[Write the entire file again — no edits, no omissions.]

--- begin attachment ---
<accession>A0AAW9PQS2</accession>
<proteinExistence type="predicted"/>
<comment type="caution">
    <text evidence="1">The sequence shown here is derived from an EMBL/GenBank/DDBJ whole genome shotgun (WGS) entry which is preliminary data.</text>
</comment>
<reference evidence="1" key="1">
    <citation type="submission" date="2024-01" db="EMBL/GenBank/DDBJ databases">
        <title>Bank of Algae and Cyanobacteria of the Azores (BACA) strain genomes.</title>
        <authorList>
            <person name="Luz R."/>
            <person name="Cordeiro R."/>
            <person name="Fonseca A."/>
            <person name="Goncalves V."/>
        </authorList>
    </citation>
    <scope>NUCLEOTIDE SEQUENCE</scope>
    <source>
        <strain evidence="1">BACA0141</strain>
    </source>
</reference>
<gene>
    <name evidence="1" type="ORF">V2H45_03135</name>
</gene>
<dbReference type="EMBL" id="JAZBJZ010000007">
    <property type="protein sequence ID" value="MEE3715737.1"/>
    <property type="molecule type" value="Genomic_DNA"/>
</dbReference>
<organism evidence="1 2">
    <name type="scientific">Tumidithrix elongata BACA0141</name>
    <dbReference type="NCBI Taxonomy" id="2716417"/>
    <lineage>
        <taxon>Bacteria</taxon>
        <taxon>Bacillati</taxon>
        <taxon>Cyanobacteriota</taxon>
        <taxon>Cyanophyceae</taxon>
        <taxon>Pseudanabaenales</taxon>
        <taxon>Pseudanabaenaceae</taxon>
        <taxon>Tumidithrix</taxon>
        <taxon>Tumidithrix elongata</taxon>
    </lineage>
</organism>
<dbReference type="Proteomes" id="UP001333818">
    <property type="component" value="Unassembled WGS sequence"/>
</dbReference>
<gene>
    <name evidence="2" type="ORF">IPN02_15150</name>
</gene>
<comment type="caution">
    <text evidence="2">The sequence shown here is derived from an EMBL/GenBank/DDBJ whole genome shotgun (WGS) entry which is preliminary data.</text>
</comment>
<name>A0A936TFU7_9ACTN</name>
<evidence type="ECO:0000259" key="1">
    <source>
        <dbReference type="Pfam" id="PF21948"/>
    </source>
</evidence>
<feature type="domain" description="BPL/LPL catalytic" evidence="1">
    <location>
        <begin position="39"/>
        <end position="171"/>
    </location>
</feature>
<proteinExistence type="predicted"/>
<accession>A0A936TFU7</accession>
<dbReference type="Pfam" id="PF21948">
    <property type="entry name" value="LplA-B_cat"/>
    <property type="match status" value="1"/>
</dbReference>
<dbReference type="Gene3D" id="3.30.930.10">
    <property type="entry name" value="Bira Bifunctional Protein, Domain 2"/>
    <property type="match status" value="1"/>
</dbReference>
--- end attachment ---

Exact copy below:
<accession>A0AAW9PQS2</accession>
<proteinExistence type="predicted"/>
<comment type="caution">
    <text evidence="1">The sequence shown here is derived from an EMBL/GenBank/DDBJ whole genome shotgun (WGS) entry which is preliminary data.</text>
</comment>
<reference evidence="1" key="1">
    <citation type="submission" date="2024-01" db="EMBL/GenBank/DDBJ databases">
        <title>Bank of Algae and Cyanobacteria of the Azores (BACA) strain genomes.</title>
        <authorList>
            <person name="Luz R."/>
            <person name="Cordeiro R."/>
            <person name="Fonseca A."/>
            <person name="Goncalves V."/>
        </authorList>
    </citation>
    <scope>NUCLEOTIDE SEQUENCE</scope>
    <source>
        <strain evidence="1">BACA0141</strain>
    </source>
</reference>
<gene>
    <name evidence="1" type="ORF">V2H45_03135</name>
</gene>
<dbReference type="EMBL" id="JAZBJZ010000007">
    <property type="protein sequence ID" value="MEE3715737.1"/>
    <property type="molecule type" value="Genomic_DNA"/>
</dbReference>
<organism evidence="1 2">
    <name type="scientific">Tumidithrix elongata BACA0141</name>
    <dbReference type="NCBI Taxonomy" id="2716417"/>
    <lineage>
        <taxon>Bacteria</taxon>
        <taxon>Bacillati</taxon>
        <taxon>Cyanobacteriota</taxon>
        <taxon>Cyanophyceae</taxon>
        <taxon>Pseudanabaenales</taxon>
        <taxon>Pseudanabaenaceae</taxon>
        <taxon>Tumidithrix</taxon>
        <taxon>Tumidithrix elongata</taxon>
    </lineage>
</organism>
<dbReference type="Proteomes" id="UP001333818">
    <property type="component" value="Unassembled WGS sequence"/>
</dbReference>
<gene>
    <name evidence="2" type="ORF">IPN02_15150</name>
</gene>
<comment type="caution">
    <text evidence="2">The sequence shown here is derived from an EMBL/GenBank/DDBJ whole genome shotgun (WGS) entry which is preliminary data.</text>
</comment>
<name>A0A936TFU7_9ACTN</name>
<evidence type="ECO:0000259" key="1">
    <source>
        <dbReference type="Pfam" id="PF21948"/>
    </source>
</evidence>
<feature type="domain" description="BPL/LPL catalytic" evidence="1">
    <location>
        <begin position="39"/>
        <end position="171"/>
    </location>
</feature>
<proteinExistence type="predicted"/>
<accession>A0A936TFU7</accession>
<dbReference type="Pfam" id="PF21948">
    <property type="entry name" value="LplA-B_cat"/>
    <property type="match status" value="1"/>
</dbReference>
<dbReference type="Gene3D" id="3.30.930.10">
    <property type="entry name" value="Bira Bifunctional Protein, Domain 2"/>
    <property type="match status" value="1"/>
</dbReference>